People v. HoldenAnnotate this Case
703 P.2d 603 (1985)
The PEOPLE of the State of Colorado, Plaintiff-Appellee, v. John Dewey HOLDEN, Defendant-Appellant.
Colorado Court of Appeals, Div. I.
January 31, 1985.
Rehearing Denied February 21, 1985.
Certiorari Denied July 1, 1985.
*604 Duane Woodard, Atty. Gen., Charles B. Howe, Chief Deputy Atty. Gen., Richard H. Forman, Sol. Gen., John D. Dailey, First Asst. Atty. Gen., Peter Stapp, Patricia A. Wallace, Asst. Atty's. Gen., Denver, for plaintiff-appellee.
Steven Meyrich, Boulder, for defendant-appellant.
ENOCH, Chief Judge.
Defendant, John Dewey Holden, appeals from a judgment of conviction entered pursuant to a jury verdict finding him guilty of aggravated robbery, attempted robbery, and second degree kidnapping. We affirm.
On June 10, 1982, the kidnap victim was abducted at gunpoint outside her Boulder apartment by a white man and a black man. Her abductors drove her around Boulder for five hours. During that time, they tried to force her to get money from various automatic tellers. Following one abortive attempt to withdraw money from one of these machines, the white man attempted to rob another person who was using the automatic teller. After this incident, the victim of the attempted robbery saw the white man run to a car driven by a black man.
The kidnap victim escaped from her abductors at a gas station when they ordered her to buy gas with her credit cards. The abductors fled with her car and remaining credit cards.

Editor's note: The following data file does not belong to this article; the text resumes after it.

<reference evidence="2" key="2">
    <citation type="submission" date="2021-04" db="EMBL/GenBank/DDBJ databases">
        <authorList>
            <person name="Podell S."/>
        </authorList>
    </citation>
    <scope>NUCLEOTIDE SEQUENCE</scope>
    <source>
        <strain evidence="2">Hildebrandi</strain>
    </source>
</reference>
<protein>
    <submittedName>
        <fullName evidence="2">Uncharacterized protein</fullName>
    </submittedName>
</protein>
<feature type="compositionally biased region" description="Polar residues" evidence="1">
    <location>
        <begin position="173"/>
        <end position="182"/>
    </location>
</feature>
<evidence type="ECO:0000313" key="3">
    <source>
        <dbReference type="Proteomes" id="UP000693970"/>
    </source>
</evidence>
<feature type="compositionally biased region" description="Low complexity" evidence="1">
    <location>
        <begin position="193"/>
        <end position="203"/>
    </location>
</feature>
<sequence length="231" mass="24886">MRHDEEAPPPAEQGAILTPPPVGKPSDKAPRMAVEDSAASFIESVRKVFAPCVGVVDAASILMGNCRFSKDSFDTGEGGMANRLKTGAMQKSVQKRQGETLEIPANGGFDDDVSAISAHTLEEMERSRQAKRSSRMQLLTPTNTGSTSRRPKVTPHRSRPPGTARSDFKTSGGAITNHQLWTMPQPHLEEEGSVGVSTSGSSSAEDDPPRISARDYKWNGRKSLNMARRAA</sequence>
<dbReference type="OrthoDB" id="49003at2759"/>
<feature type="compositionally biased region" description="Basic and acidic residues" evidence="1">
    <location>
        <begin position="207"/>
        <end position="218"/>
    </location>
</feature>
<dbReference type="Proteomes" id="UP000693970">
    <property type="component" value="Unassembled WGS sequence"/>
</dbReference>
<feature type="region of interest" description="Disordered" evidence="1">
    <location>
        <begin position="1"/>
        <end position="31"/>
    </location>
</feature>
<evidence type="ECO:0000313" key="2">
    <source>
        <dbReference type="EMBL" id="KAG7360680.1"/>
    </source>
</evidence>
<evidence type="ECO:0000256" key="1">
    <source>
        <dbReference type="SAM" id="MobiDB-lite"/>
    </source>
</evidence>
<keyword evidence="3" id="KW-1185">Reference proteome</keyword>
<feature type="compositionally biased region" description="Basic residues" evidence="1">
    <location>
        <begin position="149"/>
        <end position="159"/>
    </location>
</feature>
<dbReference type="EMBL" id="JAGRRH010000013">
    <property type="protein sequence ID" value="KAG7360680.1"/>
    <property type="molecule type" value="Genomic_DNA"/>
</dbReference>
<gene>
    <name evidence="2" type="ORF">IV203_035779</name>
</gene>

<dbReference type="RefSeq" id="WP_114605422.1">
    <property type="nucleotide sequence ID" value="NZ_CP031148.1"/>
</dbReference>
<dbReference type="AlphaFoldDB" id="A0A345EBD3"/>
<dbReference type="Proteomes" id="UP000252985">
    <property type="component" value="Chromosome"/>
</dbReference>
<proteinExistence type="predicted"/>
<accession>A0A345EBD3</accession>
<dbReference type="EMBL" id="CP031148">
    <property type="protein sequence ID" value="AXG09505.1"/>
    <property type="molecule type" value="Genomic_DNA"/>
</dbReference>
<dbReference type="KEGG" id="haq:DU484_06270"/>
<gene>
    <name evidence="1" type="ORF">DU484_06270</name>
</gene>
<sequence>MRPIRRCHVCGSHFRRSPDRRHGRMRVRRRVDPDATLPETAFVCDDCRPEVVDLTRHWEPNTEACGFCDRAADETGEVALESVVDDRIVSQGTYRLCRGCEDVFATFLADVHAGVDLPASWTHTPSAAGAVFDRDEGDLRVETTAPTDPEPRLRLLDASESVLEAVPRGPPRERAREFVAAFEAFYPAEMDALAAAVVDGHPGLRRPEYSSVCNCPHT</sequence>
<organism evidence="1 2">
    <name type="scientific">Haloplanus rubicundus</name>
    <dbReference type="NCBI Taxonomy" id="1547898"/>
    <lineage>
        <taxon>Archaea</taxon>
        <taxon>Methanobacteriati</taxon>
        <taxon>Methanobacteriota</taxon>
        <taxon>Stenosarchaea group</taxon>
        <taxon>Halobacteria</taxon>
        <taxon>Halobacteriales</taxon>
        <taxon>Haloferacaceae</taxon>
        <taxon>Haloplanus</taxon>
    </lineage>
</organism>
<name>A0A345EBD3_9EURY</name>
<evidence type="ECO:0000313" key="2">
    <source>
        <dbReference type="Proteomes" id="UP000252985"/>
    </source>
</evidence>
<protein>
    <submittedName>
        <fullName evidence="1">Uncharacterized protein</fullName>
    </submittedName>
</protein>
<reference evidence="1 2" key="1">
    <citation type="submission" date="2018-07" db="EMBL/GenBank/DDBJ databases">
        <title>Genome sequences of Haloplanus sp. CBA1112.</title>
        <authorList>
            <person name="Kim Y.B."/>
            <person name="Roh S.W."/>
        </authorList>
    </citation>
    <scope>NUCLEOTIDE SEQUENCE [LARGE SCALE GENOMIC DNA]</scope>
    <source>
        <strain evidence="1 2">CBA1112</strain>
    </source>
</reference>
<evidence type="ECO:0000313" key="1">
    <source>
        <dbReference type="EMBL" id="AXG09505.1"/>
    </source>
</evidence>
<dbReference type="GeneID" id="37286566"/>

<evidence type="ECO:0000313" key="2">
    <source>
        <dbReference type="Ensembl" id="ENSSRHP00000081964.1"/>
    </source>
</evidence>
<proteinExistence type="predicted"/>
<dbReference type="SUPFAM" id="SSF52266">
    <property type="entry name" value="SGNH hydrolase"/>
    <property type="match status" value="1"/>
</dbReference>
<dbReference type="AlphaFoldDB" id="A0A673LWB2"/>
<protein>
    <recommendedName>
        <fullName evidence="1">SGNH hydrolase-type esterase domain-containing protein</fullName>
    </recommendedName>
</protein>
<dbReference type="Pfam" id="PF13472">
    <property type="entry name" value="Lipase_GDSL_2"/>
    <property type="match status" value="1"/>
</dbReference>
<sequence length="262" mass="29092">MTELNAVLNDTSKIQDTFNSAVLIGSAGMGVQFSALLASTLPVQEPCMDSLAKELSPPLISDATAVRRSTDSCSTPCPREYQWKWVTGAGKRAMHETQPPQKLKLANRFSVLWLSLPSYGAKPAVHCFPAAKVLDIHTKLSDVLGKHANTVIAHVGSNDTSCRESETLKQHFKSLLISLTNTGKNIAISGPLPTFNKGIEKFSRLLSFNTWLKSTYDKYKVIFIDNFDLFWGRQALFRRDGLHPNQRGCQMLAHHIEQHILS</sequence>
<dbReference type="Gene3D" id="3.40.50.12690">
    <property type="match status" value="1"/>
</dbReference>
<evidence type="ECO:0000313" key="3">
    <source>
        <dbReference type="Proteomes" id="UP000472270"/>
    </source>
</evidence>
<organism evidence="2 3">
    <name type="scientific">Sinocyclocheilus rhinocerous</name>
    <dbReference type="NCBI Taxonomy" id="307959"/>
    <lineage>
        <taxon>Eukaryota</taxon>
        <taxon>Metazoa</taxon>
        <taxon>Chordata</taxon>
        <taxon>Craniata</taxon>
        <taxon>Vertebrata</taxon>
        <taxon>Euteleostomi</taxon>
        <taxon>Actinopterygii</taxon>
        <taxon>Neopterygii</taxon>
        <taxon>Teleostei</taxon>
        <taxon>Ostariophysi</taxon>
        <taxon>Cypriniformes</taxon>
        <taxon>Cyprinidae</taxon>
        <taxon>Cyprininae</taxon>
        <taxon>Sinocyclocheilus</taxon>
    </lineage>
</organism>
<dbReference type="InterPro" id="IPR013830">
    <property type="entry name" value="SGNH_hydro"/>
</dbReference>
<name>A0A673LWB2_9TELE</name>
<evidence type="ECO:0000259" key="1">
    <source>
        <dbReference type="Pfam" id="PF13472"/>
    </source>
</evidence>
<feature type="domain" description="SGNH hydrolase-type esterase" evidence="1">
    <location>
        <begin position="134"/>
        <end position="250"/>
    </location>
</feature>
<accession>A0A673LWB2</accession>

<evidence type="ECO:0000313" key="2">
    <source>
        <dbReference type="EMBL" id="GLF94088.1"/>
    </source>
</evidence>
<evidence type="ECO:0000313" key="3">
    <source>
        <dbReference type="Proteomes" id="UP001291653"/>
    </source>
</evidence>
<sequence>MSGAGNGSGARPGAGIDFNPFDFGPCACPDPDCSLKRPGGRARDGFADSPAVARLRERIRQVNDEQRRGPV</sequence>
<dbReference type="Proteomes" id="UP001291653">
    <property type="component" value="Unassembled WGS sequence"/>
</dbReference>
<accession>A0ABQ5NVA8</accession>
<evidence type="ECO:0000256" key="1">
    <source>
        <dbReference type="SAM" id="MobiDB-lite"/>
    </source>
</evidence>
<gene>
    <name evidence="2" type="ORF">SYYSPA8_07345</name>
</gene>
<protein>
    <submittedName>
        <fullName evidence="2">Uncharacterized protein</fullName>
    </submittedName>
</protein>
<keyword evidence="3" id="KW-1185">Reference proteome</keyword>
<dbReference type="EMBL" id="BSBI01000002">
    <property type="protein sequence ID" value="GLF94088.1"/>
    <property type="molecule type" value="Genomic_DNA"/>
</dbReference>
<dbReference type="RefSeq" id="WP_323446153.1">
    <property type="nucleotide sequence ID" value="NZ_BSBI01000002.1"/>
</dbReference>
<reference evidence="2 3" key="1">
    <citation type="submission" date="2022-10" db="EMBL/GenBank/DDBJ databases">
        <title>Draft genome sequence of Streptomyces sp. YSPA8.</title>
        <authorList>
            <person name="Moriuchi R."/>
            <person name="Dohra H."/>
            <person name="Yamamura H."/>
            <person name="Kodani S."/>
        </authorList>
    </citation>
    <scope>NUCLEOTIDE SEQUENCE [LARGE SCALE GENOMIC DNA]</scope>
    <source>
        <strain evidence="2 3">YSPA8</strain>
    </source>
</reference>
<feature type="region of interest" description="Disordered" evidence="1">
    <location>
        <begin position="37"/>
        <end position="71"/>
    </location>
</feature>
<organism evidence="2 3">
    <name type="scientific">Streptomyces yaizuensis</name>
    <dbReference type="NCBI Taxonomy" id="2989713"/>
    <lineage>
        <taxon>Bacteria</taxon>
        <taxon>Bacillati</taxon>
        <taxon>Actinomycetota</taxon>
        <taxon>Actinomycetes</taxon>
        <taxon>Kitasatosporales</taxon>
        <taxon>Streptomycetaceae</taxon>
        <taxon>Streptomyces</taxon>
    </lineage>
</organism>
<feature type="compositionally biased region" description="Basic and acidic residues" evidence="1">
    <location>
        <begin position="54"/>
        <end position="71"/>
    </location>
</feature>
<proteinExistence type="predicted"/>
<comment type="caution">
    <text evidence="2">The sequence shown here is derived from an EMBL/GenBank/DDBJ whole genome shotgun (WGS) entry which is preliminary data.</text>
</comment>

*605 During most of the five-hour episode, the abductors placed a backpack over the kidnap victim's head and forced her to lie down in the back seat of the car. As a result, she only got a two-second glimpse of the black man.
On June 30, 1982, the kidnap victim tentatively identified defendant in a photo lineup as the black man involved in the incidents, and he was arrested. The attempted robbery victim also visually identified defendant from a photo lineup prior to trial.
The kidnap victim participated in two different voice identification procedures in which she listened to six tape cassettes, each containing a voice repeating phrases uttered by her abductor. One occurred on December 16, 1982, and the other on February 23, 1983, the second day of the trial. In both cases the kidnap victim identified defendant's voice as that of the black abductor. Defendant testified that he was not involved in the incident and that he was four and one-half inches taller than the description of the black abductor given by the kidnap victim.I.
Defendant first contends that his right to due process of law was violated by admission of evidence of the kidnap victim's out-of-court identification of defendant's voice. We disagree.
The trial court found both voice arrays suggestive in that defendant's voice was so distinctive to the court. However, the court allowed the prosecution to introduce evidence of the kidnap victim's identification from the second voice lineup. Before making this ruling, the court found by clear and convincing evidence that the second identification was not tainted by the distinctive nature of defendant's voice.